I wish to focus my remarks on the economic transformation and the just transition to the net zero future that members across the chamber want to see. The programme for government is ambitious and bold, and it is based on a full manifesto that was emphatically endorsed by a victory in the election in May. Do not underestimate the expectations of the people of Scotland for us to work together to tackle the most serious of challenges facing our economy, our society and our environment.

Oppositions oppose, but they must also rise to the occasion when the circumstances demand it, as a pandemic and a global emergency do. However, parliamentarians should not be uncritical. The challenge for the programme for government must be to move beyond strategy and policy and funding announcements, and focus on effective delivery and implementation.

The First Minister stated yesterday that the recommendations of the just transition commission are to be accepted. That was accompanied by the Scottish Government’s very welcome response to the commission’s report, with specific actions and commitments, backed by policy and funding, set out in the programme for government.

We face the twin pressures of Covid recovery and the drive to net zero but, unlike other countries, we do so in the context of an unmanaged and damaging Brexit. I know that the Government has a relentless focus on the mitigation of Covid impacts, but that cannot, and must not, constrain our drive to net zero.

In a world that has changed so much, the future direction of our country—our economic recovery, our net zero direction and the values of the country that we want to be—should be in the hands of the people of Scotland, through an independence referendum. Political choices matter, and we face a UK Government that wants to tax the youngest and the poorest to pay for much-needed health and care funding rather than introduce a windfall tax on those who have profited excessively from their Covid crony contracts.

I represent the constituency of Linlithgow, with towns and villages across West Lothian that have known their fair share of industrial transition. That transition has often been unfair and unjust, and we must learn the lessons of the past in shaping the future. The collective pardon for miners will be welcomed by my constituents, just as the UK Prime Minister’s crude and clumsy mischaracterisation of the demise of the mining industry in Scotland was unwelcome.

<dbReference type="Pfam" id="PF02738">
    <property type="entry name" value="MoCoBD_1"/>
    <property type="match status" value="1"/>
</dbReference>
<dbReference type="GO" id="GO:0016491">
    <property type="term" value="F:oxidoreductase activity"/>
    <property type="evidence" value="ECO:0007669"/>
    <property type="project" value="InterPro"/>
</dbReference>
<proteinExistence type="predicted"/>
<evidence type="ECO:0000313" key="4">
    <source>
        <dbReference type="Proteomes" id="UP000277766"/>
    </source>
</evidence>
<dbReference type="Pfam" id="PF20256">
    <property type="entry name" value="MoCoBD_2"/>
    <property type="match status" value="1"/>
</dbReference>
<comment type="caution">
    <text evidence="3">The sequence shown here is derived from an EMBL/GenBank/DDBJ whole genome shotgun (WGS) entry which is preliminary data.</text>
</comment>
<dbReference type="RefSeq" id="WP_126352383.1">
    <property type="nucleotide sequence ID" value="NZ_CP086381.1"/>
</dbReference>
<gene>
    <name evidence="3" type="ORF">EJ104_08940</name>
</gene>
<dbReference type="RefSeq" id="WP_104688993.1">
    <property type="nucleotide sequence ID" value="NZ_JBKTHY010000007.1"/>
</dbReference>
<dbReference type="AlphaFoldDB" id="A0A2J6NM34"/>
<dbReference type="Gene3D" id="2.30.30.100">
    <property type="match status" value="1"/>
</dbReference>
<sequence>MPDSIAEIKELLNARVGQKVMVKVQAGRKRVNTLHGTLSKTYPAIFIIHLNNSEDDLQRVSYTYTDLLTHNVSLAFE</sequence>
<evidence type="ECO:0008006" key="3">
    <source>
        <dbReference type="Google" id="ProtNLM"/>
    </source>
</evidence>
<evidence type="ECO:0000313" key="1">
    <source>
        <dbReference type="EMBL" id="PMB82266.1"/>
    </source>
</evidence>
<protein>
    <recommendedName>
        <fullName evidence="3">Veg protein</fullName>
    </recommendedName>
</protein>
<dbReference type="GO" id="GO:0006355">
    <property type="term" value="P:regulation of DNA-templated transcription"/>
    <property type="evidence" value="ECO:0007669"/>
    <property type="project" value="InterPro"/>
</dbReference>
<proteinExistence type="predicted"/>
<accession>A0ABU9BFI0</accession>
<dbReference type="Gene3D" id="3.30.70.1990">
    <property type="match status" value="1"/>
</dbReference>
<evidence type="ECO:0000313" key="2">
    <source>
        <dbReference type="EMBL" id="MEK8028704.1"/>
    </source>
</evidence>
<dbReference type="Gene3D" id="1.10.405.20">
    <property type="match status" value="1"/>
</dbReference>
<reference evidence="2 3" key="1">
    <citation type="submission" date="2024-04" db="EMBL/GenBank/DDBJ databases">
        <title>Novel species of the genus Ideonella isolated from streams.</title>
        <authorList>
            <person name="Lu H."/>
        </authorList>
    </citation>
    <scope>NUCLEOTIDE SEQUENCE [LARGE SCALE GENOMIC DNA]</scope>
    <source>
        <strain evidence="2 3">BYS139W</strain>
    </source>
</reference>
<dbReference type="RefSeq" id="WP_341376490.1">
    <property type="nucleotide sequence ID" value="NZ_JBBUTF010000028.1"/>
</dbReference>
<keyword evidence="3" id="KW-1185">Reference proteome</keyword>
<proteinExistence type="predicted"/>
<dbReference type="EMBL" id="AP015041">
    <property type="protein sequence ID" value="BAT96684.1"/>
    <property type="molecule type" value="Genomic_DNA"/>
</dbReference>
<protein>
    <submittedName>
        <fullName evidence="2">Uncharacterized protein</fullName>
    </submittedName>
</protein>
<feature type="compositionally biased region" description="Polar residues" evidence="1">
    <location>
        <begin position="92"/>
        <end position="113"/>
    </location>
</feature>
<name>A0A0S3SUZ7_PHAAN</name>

Scotland needs a managed just transition to transform our energy production, distribution and use, and to tackle heat, housing and transport needs in particular. I welcome the fact that the Scottish energy strategy will have a just transition at its heart, and that the 10-year economic transformation plan will have it embedded, too. I welcome the fact that sector plans will be part of that, and that there will be a skills guarantee for transitioning energy workers.

We need to mobilise private funding, not just public funding, and Government can incentivise private investment through smart, bold policy and regulatory decisions in housing and transport.

The programme for government contains short-term immediate measures to help businesses to recover. For example, in the important area of tourism, it will provide continuing rates relief, which is very much welcomed by many in the tourism and hospitality sector. In addition, £100 million for digital and business capacity, which was one of the issues that Daniel Johnson raised, will be delivered as part of the programme for government.

The money for rural entrepreneurs—£20 million of investment—will help to revitalise various sectors, and the £10 million for tourism infrastructure projects will help to attract more tourists to visit those areas. It is important that we listen to business. The sector-led tourism recovery task force has put forward recommendations, and the programme for government is supporting those with £25 million.